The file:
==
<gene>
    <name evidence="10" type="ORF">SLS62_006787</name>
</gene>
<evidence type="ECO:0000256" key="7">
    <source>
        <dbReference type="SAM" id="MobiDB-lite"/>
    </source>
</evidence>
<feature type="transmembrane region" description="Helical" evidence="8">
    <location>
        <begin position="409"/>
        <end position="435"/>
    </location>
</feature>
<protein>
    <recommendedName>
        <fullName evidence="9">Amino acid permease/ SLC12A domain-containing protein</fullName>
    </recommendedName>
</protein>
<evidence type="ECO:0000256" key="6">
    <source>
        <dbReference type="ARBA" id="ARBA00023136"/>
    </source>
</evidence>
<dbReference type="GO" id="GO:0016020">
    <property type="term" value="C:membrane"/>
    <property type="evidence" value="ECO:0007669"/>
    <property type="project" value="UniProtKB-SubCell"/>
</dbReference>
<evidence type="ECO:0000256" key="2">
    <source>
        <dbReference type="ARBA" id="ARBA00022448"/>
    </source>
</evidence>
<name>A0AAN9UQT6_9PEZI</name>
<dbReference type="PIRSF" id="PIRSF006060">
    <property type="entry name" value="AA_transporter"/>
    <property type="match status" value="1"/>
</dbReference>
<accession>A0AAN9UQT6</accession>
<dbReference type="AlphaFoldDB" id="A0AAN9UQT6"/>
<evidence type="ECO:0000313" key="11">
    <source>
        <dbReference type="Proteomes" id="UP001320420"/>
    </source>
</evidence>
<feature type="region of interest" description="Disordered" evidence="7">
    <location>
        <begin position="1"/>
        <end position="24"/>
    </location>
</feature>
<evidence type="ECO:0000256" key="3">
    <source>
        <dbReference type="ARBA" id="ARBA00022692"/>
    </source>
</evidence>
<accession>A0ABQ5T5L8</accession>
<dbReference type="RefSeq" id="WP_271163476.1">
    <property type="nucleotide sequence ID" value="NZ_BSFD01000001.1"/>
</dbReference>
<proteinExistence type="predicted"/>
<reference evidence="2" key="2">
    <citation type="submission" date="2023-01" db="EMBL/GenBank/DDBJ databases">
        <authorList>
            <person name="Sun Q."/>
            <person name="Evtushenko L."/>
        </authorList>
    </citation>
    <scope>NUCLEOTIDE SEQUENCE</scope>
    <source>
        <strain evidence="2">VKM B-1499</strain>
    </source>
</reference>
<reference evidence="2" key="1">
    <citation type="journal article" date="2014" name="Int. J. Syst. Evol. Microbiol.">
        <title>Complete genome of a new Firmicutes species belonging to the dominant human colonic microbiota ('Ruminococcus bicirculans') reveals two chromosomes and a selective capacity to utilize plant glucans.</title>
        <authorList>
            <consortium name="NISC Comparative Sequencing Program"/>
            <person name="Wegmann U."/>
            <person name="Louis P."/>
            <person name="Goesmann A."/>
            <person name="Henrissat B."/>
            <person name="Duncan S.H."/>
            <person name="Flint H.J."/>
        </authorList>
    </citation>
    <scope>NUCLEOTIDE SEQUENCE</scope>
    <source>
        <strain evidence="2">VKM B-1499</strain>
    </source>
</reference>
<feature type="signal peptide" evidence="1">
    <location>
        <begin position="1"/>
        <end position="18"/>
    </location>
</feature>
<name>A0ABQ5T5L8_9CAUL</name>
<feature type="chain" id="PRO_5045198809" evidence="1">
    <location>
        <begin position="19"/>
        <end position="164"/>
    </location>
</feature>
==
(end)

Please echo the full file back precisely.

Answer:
<gene>
    <name evidence="10" type="ORF">SLS62_006787</name>
</gene>
<evidence type="ECO:0000256" key="7">
    <source>
        <dbReference type="SAM" id="MobiDB-lite"/>
    </source>
</evidence>
<feature type="transmembrane region" description="Helical" evidence="8">
    <location>
        <begin position="409"/>
        <end position="435"/>
    </location>
</feature>
<protein>
    <recommendedName>
        <fullName evidence="9">Amino acid permease/ SLC12A domain-containing protein</fullName>
    </recommendedName>
</protein>
<evidence type="ECO:0000256" key="6">
    <source>
        <dbReference type="ARBA" id="ARBA00023136"/>
    </source>
</evidence>
<dbReference type="GO" id="GO:0016020">
    <property type="term" value="C:membrane"/>
    <property type="evidence" value="ECO:0007669"/>
    <property type="project" value="UniProtKB-SubCell"/>
</dbReference>
<evidence type="ECO:0000256" key="2">
    <source>
        <dbReference type="ARBA" id="ARBA00022448"/>
    </source>
</evidence>
<name>A0AAN9UQT6_9PEZI</name>
<dbReference type="PIRSF" id="PIRSF006060">
    <property type="entry name" value="AA_transporter"/>
    <property type="match status" value="1"/>
</dbReference>
<accession>A0AAN9UQT6</accession>
<dbReference type="AlphaFoldDB" id="A0AAN9UQT6"/>
<evidence type="ECO:0000313" key="11">
    <source>
        <dbReference type="Proteomes" id="UP001320420"/>
    </source>
</evidence>
<feature type="region of interest" description="Disordered" evidence="7">
    <location>
        <begin position="1"/>
        <end position="24"/>
    </location>
</feature>
<evidence type="ECO:0000256" key="3">
    <source>
        <dbReference type="ARBA" id="ARBA00022692"/>
    </source>
</evidence>
<accession>A0ABQ5T5L8</accession>
<dbReference type="RefSeq" id="WP_271163476.1">
    <property type="nucleotide sequence ID" value="NZ_BSFD01000001.1"/>
</dbReference>
<proteinExistence type="predicted"/>
<reference evidence="2" key="2">
    <citation type="submission" date="2023-01" db="EMBL/GenBank/DDBJ databases">
        <authorList>
            <person name="Sun Q."/>
            <person name="Evtushenko L."/>
        </authorList>
    </citation>
    <scope>NUCLEOTIDE SEQUENCE</scope>
    <source>
        <strain evidence="2">VKM B-1499</strain>
    </source>
</reference>
<reference evidence="2" key="1">
    <citation type="journal article" date="2014" name="Int. J. Syst. Evol. Microbiol.">
        <title>Complete genome of a new Firmicutes species belonging to the dominant human colonic microbiota ('Ruminococcus bicirculans') reveals two chromosomes and a selective capacity to utilize plant glucans.</title>
        <authorList>
            <consortium name="NISC Comparative Sequencing Program"/>
            <person name="Wegmann U."/>
            <person name="Louis P."/>
            <person name="Goesmann A."/>
            <person name="Henrissat B."/>
            <person name="Duncan S.H."/>
            <person name="Flint H.J."/>
        </authorList>
    </citation>
    <scope>NUCLEOTIDE SEQUENCE</scope>
    <source>
        <strain evidence="2">VKM B-1499</strain>
    </source>
</reference>
<feature type="signal peptide" evidence="1">
    <location>
        <begin position="1"/>
        <end position="18"/>
    </location>
</feature>
<name>A0ABQ5T5L8_9CAUL</name>
<feature type="chain" id="PRO_5045198809" evidence="1">
    <location>
        <begin position="19"/>
        <end position="164"/>
    </location>
</feature>